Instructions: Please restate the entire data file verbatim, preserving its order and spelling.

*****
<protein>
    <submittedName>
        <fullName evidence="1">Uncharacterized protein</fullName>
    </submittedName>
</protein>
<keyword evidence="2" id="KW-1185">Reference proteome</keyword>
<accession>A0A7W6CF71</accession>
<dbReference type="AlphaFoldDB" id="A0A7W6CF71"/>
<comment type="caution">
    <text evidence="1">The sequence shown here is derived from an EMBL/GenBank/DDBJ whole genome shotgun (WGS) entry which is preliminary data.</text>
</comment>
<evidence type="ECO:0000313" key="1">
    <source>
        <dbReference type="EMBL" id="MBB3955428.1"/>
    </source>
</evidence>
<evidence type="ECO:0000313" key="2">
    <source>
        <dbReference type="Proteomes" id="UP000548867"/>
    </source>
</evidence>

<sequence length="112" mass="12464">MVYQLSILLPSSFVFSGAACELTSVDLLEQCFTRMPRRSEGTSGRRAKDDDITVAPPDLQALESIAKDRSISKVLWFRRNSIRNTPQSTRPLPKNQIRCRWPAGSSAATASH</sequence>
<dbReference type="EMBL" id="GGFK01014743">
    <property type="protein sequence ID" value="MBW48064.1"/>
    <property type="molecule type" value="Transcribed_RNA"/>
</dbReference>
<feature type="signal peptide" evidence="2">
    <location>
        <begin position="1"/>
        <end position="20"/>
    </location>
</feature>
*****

<protein>
    <submittedName>
        <fullName evidence="1">Uncharacterized protein</fullName>
    </submittedName>
</protein>
<keyword evidence="2" id="KW-1185">Reference proteome</keyword>
<accession>A0A7W6CF71</accession>
<dbReference type="AlphaFoldDB" id="A0A7W6CF71"/>
<comment type="caution">
    <text evidence="1">The sequence shown here is derived from an EMBL/GenBank/DDBJ whole genome shotgun (WGS) entry which is preliminary data.</text>
</comment>
<evidence type="ECO:0000313" key="1">
    <source>
        <dbReference type="EMBL" id="MBB3955428.1"/>
    </source>
</evidence>
<evidence type="ECO:0000313" key="2">
    <source>
        <dbReference type="Proteomes" id="UP000548867"/>
    </source>
</evidence>

<sequence length="112" mass="12464">MVYQLSILLPSSFVFSGAACELTSVDLLEQCFTRMPRRSEGTSGRRAKDDDITVAPPDLQALESIAKDRSISKVLWFRRNSIRNTPQSTRPLPKNQIRCRWPAGSSAATASH</sequence>
<dbReference type="EMBL" id="GGFK01014743">
    <property type="protein sequence ID" value="MBW48064.1"/>
    <property type="molecule type" value="Transcribed_RNA"/>
</dbReference>
<feature type="signal peptide" evidence="2">
    <location>
        <begin position="1"/>
        <end position="20"/>
    </location>
</feature>